By Karina | August 13, 2008
This story about a Canadian woman who can set her water on fire is old news, but it caught my eye because the reason (as far as I can tell) that she can set her water on fire is because when the local oil company was drilling for natural gas nearby and they used a technique called hydraulic fracturing (often shortened to hydrofracing) to shake the oil loose from the geological formations underground. This is a technique that is often used with water production wells, as it forces a better connection between the well and the reservoir so more water can be drawn out. And they do say that the reason she can set her water on fire is because of naturally occurring methane. But what put the methane there? the hydrofracing did, as it broke down natural barriers between her drinking water aquifer and the zone that held the natural gases. So her well was accidentally impacted, which is No Good.
But what really struck me about this story was reading it after hearing on WNYC (the local NYC NPR affiliate) about proposals being fast-tracked through the New York State legislature to streamline the permitting process for natural gas drilling. There’s a partner article from the Albany Times Union here.
The article in Fast Forward Weekly [via Treehugger] says this: “Tests on her water revealed high levels of methane, ethane and several other fossil fuels. It also showed signs of heavy hydrocarbons, like the ones used in drilling fluids.”
THAT is the part that really freaks me out! losing your drinking water source is bad, yes. But the drilling fluids are a real mystery. Those drilling fluids, I learned from WNYC, are proprietary. There was a 2005 piece of federal legislation that protects these drilling companies from divulging the mixture of chemical. And from the Times Union article: “DEC officials downplay the importance of chemical additives. Additives make up just a fraction of a percent of the fluids; 99.4 percent is water and sand, said Bradley Field, the DEC’s oil and minerals director. But with two million gallons of drilling water used for one well, that equals 10,000 gallons of toxic chemicals.”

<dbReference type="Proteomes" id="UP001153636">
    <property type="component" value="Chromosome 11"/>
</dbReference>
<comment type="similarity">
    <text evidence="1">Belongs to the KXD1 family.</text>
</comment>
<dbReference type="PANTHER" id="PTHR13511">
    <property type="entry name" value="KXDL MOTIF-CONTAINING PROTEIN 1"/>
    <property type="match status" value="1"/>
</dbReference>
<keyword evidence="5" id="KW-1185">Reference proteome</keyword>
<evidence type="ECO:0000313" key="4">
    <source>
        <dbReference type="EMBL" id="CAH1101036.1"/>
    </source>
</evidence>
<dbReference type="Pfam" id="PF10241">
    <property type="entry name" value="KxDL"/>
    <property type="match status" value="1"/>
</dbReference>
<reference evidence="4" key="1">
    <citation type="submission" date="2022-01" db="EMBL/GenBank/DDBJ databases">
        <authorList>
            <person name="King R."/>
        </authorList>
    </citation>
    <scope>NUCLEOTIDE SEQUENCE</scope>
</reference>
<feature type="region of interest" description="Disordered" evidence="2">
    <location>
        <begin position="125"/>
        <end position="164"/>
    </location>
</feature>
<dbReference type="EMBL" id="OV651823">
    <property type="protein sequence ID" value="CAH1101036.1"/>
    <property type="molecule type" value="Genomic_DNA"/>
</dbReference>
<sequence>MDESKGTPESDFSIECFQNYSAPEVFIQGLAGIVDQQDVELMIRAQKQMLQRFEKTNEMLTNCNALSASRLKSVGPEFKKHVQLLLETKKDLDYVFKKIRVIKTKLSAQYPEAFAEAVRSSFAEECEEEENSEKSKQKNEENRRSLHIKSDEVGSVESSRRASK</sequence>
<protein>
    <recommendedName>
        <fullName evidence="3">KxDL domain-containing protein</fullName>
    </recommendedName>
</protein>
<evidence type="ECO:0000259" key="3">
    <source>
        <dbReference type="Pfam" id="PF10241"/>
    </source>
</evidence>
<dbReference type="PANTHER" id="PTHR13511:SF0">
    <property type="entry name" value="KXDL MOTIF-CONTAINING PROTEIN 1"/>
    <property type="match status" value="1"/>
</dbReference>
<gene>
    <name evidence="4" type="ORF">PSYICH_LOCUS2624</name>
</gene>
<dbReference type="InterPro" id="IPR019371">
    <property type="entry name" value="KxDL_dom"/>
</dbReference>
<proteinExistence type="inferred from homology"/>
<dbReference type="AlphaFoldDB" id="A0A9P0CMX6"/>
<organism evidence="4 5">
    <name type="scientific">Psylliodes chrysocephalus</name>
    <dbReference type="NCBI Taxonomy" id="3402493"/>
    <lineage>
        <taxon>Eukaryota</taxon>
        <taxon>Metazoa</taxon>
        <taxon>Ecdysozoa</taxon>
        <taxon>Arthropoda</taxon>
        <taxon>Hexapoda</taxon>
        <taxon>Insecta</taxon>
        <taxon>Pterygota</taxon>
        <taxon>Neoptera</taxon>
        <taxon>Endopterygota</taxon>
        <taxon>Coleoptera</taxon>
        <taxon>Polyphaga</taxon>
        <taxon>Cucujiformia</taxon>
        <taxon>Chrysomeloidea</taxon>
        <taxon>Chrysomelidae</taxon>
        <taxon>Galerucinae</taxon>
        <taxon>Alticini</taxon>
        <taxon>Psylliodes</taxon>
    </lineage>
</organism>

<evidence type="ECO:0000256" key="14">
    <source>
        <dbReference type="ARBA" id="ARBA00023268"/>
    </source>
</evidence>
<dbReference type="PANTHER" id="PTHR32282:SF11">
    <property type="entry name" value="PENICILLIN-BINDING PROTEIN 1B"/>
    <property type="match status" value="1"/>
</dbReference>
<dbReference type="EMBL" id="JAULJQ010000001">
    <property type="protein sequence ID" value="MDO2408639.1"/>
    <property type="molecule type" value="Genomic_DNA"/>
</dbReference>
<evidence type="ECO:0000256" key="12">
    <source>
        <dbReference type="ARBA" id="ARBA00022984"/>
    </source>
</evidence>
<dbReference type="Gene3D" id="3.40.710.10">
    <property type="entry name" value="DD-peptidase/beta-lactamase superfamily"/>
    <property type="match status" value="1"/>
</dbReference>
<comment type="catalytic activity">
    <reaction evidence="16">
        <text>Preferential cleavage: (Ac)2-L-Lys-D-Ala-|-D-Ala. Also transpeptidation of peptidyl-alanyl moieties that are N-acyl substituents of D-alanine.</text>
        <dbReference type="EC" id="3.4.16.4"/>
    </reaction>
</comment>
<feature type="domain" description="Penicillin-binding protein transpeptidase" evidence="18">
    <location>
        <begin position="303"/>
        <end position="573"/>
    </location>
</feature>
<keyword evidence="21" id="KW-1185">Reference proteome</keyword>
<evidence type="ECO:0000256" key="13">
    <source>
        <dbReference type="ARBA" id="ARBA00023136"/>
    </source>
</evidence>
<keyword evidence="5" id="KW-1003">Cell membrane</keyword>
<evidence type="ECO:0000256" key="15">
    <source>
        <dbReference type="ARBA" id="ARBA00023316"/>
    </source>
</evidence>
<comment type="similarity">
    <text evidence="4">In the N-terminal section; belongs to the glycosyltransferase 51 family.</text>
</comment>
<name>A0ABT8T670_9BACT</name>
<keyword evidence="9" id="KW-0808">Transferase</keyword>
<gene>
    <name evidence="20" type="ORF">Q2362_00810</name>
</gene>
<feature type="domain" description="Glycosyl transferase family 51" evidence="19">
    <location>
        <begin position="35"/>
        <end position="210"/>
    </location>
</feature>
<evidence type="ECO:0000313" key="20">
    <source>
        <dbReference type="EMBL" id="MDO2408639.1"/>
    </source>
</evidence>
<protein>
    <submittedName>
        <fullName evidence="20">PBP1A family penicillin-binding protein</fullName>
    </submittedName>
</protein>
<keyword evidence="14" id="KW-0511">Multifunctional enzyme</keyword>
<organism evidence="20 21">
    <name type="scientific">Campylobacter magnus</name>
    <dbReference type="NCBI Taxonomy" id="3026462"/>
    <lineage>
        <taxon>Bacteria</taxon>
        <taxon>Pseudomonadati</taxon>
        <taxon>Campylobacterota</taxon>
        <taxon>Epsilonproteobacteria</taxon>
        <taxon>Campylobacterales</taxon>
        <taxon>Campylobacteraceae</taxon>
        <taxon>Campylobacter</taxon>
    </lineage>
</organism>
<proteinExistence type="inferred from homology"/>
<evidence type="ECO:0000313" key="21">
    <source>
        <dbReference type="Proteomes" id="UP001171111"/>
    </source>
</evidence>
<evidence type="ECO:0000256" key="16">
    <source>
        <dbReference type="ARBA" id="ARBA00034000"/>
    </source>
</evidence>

Not so reassuring! not all of these fluids come out of the wells as the drilling is completed, and afterwards they are typically reinjected into the wells for disposal. And after reading about what happened to the Canadian woman? Think of all of the people in NYS who are eager for the extra cash they can get from selling their water rights. On top of that, have you SEEN how big the NYC watershed is? Regardless of all of the towns in NYS that are still reliant on wells to get drinking water, the area that must remain protected to avoid a catastrophic poisoning of water in NYC is GIGANTIC. I’m an environmental professional, and you’ve seen from my posts about plastics that I don’t really get that concerned about things. While I haven’t read a lot about this in scientific journals, THIS totally concerns me. I’m also really concerned that opposition to this (what little there is!) is in terms of impacts to surface water, and no one is talking about the potential for long term impact to the groundwater.
I know it’s not about a tiny choice, but y’all, stay on your toes when it comes to this issue. Keep your eyes peeled. When you get the opportunity to call someone DO SO. and continue to conserve so natural gas won’t be so darn important and expensive in the future.
- The Nature Conservancy has an education/action campaign for this issue in PA
- A self described conservative blogger has lots of (not entirely unbiased) information about this here, even if he/she DOES strive to debunk the “green weenies.”
- NYC asks NYS to declare a buffer and ban on drilling in areas near the watershed
- Check out the Catskill Mountainkeeper, a local group opposed to drilling.
I think we should all call Governor Paterson and ask him to stop drilling while the environmental assessments he’s required are performed. I’m not opposed to using science or chemicals, but I do think we should really understand what’s going on before sticking it into the ground.
What do you think? Have you heard about this? does it freak you out, or are you ok with it?
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